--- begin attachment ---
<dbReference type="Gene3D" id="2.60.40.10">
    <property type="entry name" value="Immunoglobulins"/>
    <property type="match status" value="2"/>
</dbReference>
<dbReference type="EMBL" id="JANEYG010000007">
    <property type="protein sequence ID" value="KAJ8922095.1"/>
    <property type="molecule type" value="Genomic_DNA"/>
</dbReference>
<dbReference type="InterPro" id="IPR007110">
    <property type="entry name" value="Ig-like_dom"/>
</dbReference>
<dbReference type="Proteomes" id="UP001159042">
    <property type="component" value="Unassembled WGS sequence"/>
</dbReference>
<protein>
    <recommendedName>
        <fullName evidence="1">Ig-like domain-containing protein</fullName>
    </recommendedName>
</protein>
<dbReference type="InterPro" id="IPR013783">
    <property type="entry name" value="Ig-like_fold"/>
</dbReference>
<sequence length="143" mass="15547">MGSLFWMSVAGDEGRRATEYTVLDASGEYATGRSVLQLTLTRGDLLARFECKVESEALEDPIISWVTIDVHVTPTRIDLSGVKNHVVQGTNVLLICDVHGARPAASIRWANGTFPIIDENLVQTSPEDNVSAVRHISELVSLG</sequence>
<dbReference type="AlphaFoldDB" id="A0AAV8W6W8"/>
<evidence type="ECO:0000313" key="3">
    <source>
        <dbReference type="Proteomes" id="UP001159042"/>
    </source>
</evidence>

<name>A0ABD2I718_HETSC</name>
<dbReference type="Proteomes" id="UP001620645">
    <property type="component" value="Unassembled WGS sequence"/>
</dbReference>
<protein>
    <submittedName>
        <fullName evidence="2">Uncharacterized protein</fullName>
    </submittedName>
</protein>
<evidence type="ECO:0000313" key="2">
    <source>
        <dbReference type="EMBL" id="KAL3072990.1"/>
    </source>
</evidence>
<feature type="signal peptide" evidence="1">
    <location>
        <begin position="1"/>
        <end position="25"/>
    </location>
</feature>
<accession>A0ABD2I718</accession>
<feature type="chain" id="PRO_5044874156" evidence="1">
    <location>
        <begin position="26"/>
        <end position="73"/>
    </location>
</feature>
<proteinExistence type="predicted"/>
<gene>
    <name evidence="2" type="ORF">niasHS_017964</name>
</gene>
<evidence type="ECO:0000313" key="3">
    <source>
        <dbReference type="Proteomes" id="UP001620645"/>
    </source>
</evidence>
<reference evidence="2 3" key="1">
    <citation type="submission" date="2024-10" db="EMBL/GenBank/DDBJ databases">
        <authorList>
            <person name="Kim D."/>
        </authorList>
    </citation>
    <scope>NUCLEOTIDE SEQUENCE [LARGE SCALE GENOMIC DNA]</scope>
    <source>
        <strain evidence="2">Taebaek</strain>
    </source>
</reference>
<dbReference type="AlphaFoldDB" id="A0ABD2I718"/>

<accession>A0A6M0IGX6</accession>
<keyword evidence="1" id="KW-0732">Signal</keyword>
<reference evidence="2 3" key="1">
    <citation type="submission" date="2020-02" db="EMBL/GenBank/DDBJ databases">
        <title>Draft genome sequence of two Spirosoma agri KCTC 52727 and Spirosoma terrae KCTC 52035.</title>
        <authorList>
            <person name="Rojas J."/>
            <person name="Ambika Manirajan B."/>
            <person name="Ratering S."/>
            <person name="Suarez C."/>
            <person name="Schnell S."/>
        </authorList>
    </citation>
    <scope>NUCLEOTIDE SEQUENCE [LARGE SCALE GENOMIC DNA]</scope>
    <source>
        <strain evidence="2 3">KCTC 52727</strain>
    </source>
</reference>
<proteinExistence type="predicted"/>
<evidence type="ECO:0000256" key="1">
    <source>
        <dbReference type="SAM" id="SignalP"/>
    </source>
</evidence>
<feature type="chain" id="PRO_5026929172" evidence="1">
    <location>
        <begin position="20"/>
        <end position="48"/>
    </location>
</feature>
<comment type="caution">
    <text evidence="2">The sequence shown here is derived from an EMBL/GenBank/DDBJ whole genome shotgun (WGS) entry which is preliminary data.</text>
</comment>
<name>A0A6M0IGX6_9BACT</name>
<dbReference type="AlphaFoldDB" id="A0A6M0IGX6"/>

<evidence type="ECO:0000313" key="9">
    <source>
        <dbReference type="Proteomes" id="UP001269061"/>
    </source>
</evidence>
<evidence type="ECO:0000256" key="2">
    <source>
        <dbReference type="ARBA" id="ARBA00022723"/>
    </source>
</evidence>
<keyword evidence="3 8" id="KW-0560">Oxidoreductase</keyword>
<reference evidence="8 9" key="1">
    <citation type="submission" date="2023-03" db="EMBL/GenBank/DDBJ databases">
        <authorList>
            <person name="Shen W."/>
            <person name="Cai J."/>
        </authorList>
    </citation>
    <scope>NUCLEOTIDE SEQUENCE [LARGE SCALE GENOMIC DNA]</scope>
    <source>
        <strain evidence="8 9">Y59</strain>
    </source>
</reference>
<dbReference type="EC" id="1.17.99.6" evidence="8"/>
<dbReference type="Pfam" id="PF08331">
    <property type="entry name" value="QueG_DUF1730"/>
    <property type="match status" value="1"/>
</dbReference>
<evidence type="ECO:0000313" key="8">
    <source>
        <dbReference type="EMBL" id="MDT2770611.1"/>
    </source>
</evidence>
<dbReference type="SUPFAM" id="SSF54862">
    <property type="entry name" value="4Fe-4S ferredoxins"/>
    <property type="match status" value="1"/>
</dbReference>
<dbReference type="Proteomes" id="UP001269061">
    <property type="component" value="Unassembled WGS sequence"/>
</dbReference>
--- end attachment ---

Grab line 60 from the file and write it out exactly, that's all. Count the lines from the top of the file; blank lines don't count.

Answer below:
</gene>